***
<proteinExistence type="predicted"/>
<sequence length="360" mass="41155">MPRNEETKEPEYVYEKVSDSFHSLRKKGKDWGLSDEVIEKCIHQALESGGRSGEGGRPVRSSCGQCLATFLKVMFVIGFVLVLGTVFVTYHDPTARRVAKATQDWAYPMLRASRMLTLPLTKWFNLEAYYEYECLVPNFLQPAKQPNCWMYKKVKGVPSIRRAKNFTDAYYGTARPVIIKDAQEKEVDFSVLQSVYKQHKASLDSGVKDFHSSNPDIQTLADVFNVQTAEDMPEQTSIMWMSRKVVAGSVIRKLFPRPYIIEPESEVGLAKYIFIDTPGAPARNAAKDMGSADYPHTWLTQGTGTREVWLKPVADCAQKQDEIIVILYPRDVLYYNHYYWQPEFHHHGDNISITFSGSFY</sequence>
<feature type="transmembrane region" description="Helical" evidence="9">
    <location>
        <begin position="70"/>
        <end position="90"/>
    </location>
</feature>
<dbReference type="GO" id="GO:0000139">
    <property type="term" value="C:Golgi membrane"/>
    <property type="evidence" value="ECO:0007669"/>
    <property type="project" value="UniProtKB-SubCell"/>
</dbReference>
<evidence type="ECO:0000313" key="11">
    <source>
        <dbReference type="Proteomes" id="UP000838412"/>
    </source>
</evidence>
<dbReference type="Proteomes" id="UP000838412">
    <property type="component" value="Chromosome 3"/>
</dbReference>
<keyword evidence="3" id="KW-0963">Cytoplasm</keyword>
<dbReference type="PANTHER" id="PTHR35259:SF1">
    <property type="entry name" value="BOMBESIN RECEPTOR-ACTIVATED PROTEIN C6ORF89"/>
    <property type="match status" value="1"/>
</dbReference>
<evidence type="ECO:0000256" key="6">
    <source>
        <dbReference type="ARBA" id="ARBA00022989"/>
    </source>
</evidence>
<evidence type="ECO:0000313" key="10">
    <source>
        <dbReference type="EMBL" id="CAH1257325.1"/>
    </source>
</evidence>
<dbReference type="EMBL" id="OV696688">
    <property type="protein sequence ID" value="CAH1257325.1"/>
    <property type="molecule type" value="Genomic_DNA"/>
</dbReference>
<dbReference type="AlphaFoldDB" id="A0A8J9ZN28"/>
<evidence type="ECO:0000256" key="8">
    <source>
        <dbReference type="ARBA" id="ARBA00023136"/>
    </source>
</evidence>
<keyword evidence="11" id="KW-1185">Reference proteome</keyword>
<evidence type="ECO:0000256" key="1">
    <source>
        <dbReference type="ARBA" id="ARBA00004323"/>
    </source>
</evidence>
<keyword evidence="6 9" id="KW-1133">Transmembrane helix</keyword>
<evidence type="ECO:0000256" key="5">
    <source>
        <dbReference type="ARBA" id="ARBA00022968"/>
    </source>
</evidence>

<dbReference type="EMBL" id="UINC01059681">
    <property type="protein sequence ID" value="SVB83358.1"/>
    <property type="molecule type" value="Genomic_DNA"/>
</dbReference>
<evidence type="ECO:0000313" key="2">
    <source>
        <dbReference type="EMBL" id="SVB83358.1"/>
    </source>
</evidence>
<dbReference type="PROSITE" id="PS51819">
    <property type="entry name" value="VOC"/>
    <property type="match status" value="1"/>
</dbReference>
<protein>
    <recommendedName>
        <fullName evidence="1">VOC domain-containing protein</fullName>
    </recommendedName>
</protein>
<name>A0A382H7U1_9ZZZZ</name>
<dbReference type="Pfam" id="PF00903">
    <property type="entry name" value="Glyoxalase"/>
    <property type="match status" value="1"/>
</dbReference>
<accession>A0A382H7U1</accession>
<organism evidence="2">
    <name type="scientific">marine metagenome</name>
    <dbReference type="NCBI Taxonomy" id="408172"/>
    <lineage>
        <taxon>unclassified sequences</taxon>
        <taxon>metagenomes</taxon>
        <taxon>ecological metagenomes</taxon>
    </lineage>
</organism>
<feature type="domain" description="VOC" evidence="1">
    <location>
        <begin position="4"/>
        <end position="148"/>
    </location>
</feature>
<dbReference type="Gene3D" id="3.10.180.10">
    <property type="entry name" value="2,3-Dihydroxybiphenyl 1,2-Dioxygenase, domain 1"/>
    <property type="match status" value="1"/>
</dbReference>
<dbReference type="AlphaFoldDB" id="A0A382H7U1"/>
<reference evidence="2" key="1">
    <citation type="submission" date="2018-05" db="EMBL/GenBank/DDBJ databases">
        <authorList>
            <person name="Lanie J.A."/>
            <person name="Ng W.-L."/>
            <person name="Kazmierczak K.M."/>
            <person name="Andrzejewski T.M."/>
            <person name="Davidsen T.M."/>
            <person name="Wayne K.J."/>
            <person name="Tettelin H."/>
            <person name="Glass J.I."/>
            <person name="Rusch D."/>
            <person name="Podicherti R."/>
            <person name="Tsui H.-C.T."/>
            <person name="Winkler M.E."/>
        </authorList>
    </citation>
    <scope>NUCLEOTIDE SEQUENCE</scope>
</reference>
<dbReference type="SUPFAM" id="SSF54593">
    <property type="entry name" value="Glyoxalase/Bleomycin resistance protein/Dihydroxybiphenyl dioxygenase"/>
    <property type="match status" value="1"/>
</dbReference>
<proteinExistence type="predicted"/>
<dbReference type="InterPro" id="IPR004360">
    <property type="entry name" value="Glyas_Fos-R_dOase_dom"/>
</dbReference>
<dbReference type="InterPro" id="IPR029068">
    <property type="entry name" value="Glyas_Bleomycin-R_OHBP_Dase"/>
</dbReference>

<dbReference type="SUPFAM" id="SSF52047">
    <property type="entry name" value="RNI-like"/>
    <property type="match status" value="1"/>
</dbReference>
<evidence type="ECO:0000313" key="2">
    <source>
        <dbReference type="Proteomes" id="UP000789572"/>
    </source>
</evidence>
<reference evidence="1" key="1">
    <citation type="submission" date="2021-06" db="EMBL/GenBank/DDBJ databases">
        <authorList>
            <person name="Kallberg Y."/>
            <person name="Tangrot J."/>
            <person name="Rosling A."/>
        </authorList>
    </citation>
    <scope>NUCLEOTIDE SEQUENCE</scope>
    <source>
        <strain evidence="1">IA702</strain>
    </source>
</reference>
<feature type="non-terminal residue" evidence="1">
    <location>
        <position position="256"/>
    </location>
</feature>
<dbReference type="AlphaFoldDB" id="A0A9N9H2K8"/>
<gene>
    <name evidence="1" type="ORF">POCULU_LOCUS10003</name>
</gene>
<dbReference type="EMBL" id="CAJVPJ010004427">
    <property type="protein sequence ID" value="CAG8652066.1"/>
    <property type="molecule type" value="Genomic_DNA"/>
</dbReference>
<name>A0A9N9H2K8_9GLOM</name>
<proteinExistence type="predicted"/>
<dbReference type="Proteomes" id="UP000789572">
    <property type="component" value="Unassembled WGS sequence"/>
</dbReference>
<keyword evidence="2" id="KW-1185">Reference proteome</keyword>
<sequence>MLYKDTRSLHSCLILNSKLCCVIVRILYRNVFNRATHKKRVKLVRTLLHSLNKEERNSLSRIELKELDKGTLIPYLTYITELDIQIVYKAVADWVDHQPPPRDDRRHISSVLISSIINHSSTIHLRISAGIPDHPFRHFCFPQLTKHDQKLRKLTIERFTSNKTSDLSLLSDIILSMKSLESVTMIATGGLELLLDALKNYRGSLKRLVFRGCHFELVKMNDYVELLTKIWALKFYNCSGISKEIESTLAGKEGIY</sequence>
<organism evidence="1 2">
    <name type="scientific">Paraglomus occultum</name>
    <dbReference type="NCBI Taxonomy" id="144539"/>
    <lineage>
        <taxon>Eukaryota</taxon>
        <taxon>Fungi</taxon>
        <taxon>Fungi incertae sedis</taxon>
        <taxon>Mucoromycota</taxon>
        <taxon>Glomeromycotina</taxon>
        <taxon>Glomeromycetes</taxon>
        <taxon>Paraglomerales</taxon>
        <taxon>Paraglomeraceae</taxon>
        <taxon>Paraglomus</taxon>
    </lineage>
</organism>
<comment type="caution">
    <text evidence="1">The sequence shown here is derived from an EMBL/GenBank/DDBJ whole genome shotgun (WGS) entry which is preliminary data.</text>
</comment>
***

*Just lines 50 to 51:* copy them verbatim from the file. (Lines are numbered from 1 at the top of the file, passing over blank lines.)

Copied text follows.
        <dbReference type="ARBA" id="ARBA00004323"/>
    </source>